There was a time when I rooted for Vontaze Burfict.
He was a five-star recruit coming out of high school and a first-team All-American at Arizona State in 2010. However, a number of poor decisions both on and off the field caused his draft stock to plummet. Once projected as a first-round pick, Burfict signed with the Bengals as an undrafted free agent after the 2012 NFL Draft. It bothered me to see him waste his tremendous talent, and I knew he could be something special if he matured. I learned about his rough childhood and felt like with a supportive team and proper coaching, he might have a chance to flourish.
That looked to be the case during his first season with the Bengals. Burfict was making the league minimum, but he was working his butt off. Eventually he earned a starting job. During the 2012 season, he racked up 127 tackles and was penalized just four times, only once for Unnecessary Roughness. Coaches, teammates and the media praised his maturation and held him up as an example of how troubled players can change for the better. Fast forward to now. The same questions that haunted Burfict coming out of college are back on the front page.
Yesterday he was suspended for the first three games of the 2016 NFL season for “repeated violations of safety-related playing rules.” His hit on Steelers WR Antonio Brown was his most recent and most publicized violation, due to the timing and magnitude of the penalty; but the words “repeated violations” are key.
After Burfict’s rookie season, when it seemed he had turned things around, he slowly returned to his old ways. In the last three seasons, he has racked up 25 penalties, 18 for personal fouls (Unnecessary Roughness, Roughing the Passer, etc.). Since Week 3 of the 2013 season, he has accumulated a whopping $204,875 in fines.
To give you a sense of what led to his three-game suspension, take a look at each on-field incident Burfict has been fined for during his NFL career.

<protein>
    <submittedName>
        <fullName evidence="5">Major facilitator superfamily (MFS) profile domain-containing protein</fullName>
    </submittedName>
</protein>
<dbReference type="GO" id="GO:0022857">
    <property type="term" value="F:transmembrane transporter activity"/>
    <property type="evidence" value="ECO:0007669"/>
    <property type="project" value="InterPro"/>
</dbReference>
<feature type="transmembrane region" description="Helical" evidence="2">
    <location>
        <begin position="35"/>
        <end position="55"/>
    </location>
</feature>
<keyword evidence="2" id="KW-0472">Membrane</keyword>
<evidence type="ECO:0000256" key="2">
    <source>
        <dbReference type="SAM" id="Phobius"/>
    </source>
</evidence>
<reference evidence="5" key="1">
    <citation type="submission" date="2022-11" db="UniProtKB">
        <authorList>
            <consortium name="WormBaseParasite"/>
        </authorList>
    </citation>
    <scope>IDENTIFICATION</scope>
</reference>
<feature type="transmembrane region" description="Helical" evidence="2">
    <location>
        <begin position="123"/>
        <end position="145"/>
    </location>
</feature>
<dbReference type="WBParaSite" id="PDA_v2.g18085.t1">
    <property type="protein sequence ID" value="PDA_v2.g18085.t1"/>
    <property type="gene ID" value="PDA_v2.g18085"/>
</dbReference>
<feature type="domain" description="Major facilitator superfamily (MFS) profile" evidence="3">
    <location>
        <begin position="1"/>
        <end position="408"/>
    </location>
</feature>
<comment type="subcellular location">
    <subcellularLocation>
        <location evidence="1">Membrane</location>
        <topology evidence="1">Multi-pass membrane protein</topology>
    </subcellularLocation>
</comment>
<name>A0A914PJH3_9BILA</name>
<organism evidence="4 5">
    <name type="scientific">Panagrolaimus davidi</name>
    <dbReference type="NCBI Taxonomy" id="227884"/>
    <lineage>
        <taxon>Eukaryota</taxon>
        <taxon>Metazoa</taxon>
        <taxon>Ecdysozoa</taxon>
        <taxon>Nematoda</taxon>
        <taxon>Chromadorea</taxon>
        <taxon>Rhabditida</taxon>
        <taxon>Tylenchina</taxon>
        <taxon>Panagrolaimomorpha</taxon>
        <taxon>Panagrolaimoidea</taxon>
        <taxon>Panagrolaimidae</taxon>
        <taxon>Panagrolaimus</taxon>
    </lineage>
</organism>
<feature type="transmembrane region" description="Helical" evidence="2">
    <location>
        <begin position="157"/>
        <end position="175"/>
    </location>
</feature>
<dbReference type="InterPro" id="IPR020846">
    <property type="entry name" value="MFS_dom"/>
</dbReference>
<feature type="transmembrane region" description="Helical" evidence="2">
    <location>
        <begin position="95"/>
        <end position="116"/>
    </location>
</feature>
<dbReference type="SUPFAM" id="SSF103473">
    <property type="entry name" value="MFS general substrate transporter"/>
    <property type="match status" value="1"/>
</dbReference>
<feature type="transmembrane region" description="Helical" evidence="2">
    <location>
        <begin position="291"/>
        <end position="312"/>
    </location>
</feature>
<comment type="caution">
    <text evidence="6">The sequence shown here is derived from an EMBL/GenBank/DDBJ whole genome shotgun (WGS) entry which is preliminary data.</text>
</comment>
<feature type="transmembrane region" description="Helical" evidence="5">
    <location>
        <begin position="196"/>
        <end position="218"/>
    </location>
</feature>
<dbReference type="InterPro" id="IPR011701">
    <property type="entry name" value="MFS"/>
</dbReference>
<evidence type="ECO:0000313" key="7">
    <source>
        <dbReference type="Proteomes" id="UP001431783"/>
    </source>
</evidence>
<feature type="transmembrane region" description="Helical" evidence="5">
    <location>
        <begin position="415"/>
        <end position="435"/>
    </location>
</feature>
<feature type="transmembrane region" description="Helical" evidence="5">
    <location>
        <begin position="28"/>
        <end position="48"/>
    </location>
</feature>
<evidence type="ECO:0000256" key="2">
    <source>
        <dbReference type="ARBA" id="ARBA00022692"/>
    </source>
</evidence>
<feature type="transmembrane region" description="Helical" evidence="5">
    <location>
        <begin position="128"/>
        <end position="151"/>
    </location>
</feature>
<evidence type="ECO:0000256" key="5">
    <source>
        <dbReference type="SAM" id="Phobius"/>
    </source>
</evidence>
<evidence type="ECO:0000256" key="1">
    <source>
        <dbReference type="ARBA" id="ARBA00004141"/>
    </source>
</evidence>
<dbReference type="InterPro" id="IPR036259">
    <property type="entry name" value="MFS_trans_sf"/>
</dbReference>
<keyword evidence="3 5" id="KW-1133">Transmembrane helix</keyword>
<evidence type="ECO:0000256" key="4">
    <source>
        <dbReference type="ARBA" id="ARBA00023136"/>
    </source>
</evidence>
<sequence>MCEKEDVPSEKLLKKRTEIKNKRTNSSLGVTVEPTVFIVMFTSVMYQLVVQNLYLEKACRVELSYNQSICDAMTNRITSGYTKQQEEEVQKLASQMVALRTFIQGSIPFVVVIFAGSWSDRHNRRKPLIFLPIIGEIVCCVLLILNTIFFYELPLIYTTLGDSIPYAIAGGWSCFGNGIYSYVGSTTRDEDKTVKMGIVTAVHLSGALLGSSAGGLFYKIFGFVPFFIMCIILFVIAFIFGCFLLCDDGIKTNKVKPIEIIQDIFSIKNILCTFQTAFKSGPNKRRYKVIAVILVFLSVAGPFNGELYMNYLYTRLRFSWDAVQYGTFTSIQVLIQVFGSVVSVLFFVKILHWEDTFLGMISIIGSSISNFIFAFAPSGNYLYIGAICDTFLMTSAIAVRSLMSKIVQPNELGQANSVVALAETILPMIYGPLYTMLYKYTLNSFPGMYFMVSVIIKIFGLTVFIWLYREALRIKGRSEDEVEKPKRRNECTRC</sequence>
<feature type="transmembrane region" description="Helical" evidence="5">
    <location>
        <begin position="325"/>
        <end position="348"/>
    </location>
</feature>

2013, Week 3: Hitting a Defenseless Player, Striking an Opponent in the Groin
Burfict later struck tight end Rob Taylor in the groin after an extra point, and those two incidents earned him a $31,000 fine.
2013, Week 6: Face Mask Penalty
Burfict also had a pair of late hits in this game, but the face mask on Fred Jackson is what earned him the fine.
2013, Week 8: Hitting with Crown of Helmet
Burfict racked up nearly $60,000 in fines in a six game stretch during 2013. Here he leads with the crown of his helmet against a defenseless Stephen Hill.
2014, Week 6: Twisting Ankles
Burfict was hit with a $25,000 fine for twisting the ankles of Cam Newton and Greg Olsen in this 2014 game. Olsen hobbled off the field after the incident. Burfict also incurred a Roughing the Passer penalty on Newton earlier in the game.
2015, Week 14: Low Hit, Two Unnecessary Roughness penalties
During a chippy Week 14 contest against the Steelers, Burfict was hit with a massive $70,000 fine for three separate incidents. The one that caught the most attention was this late, low hit on Ben Roethlisberger.
2015, Week 17: Unnecessarily Contacting an Opponent Who Was Out of the Play
Burfict rocked Maxx Williams with this dangerous helmet-to-helmet hit during Week 17, and it cost him $50 grand. He had been whistled for defensive holding on Williams a play earlier.
2016, Wild-Card Round: Unnecessary Roughness
Fined: suspended for 3 games, which will translate to more than $500,000 of salary lost if upheld.
You’ve seen this hit a thousand times by now. The game was over as soon as that pass glanced off Antonio Brown’s fingertips, but Burfict’s Unnecessary Roughness penalty gave the Steelers new life.
Keep in mind that Burfict isn’t being suspended three games for the hit on Brown. That was just the latest in a long line of offenses. He has now established a history of dangerous play, and fines don’t seem to deter him. Hopefully this suspension will be a wake-up call and the talented linebacker will clean up his act. When you can channel your emotion into smart play, it can be used as a weapon. But when you get overly-aggressive and frustrated, your emotions will hurt your team every time.
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